Amaranthaceae has an erect stem or stems that trail along the ground without putting down roots. The plant is an annual or perennial herb with spreading branches. The stem can be usually up to one metre tall and often with a woody base. The stems are angular, ribbed, pubescent, simple or branched from the base and are often tinted with reddish-purple. The leaves are thick, ovate-elliptic or obovate-rounded and the shape of the leaves varies from four to twelve centimeters in length and about eight centimeters in width. The leaves are densely covered with short matted woolly hairs. The flowers of Amaranthaceae are greenish white in colour and are blossomed in abundance in axillary or terminal spikes up to seventy-five centemetres long, the bracts are membraneous and persistent. The fruits of this plant are membranous, oblong and are enclosed in the hardened perianth. The seeds are sub-cylindrical in shape, truncate at the apex, rounded at the base and are reddish brown in colour. The flowers generally blossom during November to January in central Indian deciduous forest areas.
Amaranthaceae is known as `apang` and `chirchiti` in West Bengal. In Sanskrit it is named as `apamarga`, `apa-margah` and `kharamanjari`. The denizens of Gujarat, Tamil Nadu and Orissa call it by the name of `safed aghedo`, `nagarasi`, and `apamaranga` respectively. Amaranthaceae is pantropical in distribution. The plant is basically observed in plenty pastures or meadows, wastelands and roadsides throughout India as a weed.
Considering the medicinal value of amaranthaceae, it is hugely in demand and is vastly used in ayurveda and sometimes in modern pharmaceutical products. Amaranthaceae is regarded as acrid, astringent, pectoral and diuretic. The dried plant is used as a laxative, and is hugely in demand for the treatment of gonorrhoea and colic. An extraction of the entire plant is diuretic. It is also useful for the treatment of renal dropsy; in large doses, however, it acts as an ecbolic.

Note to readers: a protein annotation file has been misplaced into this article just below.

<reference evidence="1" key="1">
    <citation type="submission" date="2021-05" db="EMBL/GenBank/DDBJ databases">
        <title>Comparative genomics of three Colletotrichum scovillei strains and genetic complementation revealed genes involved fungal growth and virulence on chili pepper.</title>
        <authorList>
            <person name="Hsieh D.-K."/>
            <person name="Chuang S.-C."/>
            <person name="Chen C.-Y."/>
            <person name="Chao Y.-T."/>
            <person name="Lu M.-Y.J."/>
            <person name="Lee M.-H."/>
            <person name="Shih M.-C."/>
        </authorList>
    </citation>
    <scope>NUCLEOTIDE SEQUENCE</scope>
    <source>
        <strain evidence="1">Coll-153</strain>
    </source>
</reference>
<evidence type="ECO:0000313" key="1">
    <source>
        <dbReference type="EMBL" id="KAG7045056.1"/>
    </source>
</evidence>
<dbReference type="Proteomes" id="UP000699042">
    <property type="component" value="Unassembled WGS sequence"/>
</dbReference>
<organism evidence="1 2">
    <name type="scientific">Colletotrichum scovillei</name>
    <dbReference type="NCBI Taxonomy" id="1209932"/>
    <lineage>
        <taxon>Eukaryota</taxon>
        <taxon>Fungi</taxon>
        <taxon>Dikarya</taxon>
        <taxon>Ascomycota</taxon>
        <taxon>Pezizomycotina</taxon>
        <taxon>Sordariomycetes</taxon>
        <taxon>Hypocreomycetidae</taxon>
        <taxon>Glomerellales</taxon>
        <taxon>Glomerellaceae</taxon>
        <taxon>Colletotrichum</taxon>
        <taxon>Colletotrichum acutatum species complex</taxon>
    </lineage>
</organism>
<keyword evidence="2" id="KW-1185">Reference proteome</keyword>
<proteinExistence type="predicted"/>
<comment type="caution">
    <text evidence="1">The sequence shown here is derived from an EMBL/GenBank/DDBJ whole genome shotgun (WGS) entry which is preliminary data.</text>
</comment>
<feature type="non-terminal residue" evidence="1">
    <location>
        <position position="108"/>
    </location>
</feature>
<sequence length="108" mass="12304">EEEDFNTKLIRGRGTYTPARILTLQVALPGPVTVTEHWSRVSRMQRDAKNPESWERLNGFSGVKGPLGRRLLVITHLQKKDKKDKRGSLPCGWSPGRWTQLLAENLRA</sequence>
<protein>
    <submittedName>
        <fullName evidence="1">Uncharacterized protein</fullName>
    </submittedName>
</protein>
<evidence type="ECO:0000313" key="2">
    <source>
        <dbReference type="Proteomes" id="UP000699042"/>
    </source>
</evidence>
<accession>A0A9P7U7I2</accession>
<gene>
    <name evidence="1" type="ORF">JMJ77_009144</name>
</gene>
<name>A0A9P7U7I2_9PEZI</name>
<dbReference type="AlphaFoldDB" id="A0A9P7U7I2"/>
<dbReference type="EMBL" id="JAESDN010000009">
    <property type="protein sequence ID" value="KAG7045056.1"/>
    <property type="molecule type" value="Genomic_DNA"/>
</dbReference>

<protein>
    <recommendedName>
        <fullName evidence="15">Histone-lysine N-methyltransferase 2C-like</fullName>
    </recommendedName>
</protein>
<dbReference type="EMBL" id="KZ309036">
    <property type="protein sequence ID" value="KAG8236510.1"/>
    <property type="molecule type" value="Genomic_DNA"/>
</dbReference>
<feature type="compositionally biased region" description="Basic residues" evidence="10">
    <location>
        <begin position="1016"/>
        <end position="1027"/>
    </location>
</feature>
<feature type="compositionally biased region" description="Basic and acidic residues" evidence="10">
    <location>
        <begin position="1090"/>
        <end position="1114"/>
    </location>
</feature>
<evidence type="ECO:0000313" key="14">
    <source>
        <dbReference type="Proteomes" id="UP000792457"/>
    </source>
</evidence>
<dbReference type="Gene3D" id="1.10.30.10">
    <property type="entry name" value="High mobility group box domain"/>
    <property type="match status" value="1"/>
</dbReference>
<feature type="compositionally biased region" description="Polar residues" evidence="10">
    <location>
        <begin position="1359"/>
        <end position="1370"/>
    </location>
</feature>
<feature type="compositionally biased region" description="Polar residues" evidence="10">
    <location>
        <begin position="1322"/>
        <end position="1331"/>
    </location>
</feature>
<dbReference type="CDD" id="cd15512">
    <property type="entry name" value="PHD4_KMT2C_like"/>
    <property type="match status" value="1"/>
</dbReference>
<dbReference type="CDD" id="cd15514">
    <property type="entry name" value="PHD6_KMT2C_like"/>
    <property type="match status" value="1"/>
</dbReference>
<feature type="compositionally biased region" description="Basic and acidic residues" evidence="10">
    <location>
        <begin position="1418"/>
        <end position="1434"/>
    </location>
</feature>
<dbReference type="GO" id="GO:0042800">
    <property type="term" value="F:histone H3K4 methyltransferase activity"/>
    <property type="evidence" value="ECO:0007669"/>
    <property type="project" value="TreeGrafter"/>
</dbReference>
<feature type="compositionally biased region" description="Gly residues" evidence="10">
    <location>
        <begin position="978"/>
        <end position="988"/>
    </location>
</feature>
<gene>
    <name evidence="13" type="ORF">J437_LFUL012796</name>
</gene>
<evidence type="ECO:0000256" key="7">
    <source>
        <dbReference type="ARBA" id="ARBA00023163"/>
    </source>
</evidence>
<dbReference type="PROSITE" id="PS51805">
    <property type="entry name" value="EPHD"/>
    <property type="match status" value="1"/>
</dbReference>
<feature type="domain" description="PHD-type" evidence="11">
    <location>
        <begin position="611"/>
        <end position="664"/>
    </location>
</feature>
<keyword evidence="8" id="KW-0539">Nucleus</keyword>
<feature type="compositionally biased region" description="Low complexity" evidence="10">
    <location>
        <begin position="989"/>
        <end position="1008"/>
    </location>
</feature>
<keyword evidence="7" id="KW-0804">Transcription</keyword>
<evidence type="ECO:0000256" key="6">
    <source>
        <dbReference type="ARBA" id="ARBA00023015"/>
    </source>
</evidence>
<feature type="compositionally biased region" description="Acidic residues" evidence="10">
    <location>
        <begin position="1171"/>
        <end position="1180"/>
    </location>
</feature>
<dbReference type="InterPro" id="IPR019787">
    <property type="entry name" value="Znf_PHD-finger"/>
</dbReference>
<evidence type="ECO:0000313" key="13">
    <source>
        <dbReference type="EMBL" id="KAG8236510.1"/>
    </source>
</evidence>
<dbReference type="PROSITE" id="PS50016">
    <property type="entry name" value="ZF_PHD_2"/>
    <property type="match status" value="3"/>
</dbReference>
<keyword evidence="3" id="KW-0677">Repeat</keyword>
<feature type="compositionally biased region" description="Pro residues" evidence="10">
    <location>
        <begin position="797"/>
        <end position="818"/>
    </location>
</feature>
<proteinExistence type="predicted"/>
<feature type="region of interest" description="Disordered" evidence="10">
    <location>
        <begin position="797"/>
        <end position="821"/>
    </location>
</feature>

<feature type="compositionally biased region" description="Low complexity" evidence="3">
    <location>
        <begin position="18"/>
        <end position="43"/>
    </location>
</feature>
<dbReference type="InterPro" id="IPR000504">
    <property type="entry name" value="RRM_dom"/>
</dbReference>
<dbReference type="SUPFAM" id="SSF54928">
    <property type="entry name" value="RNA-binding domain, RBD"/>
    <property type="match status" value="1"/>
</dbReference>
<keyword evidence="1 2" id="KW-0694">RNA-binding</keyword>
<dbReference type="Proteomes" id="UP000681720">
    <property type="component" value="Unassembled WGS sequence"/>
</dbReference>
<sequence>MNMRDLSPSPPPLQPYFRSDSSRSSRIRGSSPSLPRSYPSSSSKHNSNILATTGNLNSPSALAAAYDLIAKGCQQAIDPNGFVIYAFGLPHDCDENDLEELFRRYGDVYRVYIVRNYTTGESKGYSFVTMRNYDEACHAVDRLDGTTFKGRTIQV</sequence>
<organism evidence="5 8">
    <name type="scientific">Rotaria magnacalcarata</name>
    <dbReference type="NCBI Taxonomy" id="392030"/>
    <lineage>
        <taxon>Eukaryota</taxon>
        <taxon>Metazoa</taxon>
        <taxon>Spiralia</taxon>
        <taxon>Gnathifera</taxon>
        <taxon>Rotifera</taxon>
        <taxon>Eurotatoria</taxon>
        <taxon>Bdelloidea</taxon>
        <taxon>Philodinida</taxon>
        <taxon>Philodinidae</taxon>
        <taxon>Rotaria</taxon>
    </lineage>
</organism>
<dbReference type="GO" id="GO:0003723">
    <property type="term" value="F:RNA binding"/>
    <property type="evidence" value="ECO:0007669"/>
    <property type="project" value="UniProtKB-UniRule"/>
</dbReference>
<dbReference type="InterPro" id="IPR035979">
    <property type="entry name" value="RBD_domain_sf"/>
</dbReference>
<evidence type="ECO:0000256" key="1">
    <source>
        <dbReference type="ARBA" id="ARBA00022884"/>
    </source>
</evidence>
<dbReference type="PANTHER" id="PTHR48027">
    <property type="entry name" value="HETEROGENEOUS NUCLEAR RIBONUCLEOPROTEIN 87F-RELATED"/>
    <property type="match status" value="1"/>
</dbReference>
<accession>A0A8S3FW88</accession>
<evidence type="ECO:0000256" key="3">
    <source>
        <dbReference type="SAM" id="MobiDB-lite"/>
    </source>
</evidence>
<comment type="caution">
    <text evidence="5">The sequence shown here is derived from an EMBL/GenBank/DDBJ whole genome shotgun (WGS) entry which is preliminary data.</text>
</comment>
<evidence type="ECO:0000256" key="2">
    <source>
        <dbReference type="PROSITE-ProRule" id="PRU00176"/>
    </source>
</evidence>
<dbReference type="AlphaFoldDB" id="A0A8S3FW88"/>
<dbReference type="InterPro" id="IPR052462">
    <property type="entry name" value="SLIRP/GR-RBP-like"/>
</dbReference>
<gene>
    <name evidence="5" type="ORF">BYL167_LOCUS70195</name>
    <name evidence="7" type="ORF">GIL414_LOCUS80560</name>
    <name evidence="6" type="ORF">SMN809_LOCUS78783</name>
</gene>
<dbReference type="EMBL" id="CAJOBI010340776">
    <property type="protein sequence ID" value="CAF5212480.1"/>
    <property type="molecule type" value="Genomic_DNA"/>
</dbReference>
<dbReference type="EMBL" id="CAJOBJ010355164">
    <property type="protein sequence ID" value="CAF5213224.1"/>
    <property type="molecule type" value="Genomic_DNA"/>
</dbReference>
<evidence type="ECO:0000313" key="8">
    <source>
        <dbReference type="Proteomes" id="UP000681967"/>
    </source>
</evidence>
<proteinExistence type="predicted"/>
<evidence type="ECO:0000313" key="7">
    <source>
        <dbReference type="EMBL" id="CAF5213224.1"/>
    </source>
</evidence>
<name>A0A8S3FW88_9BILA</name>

In diseases like ophthalmia and dysentery the juice of amaranthaceae is reckoned useful. At an early stage of diarrhoea and dysentery the powdered leaves with honey is considered as useful. Among the people of the Bhavnagar District in Gujarat, the leaf juice is used as an eardrop to relieve ear pain .In Uttar Pradesh the Gonds apply the ash of the whole plant to the whole body before bathing as a treatment for jaundice. The Rabaris in the Barda Hills of Gujarat use the dried root powder as a treatment of night blindness.
To treat and bring relieve to the people bitten by poisonous insects, bees and wasps, a paste of the leaves is applied. The people of Karnataka uses crushed betel leaves with the paste of the amaranthaceae leaves as a remedy for rheumatic pain. The paste is used not only to cure the pains but is also applied externally to promote healing of cracked skin on the feet. Apart from these, the mixture of amaranthaceae leaves with the leaf paste of Abutilon indicum (Malvaceae) and Azadirachta indica (Meliaceae); it is used externally to cure ulcers. The astringent roots are applied to injuries as a haemostatic and their paste is applied to clear opacity of the cornea Root infusions are given as a mild astringent for treating bowel complaints.
To relieve diarrhoea a decoction of the roots is used and an aqueous extract is considered as useful for the treatment of bladder stones. To get relief from cough a pinch of the powdered root mixed with an equal amount of black pepper is taken with honey. The mixture of the powder and honey is reckoned as curative and is taken internally to relieve haemorrhoids. The Bondo tribals in Southern Orissa often take the powder mixed with water to restore consciousness in epileptic conditions. The rural people of Gujarat take the root for any menstrual problem and alleviate childbirth. The tribal women of Bastar in Madhya Pradesh a paste made from the roots with buttermilk is taken internally as an contraceptive drug. For the treatment of fever, the pounded roots, mixed with those of Diospyvos melanoxylon (Ebenaceae) and water are used among the tribals of Southern Bihar.
The entire Amaranthaceae plant is of high medicinal value, and apart from the stem, root and leaves the flowers are also used for various treatment. The grinded flowers are mixed with curd and sugar for the remedy of menorrhagia. Rabies is cured by the usage of the flower-tops. The Santhalis in Southern Bihar take the powdered seeds to treat haemorrhoids and the powdered seed soaked in buttermilk is used as a curative medicine for biliousness. The seeds are also considered as an expectorant and emetic. Rubbed with rice water, the seeds are given to relieve bleeding piles.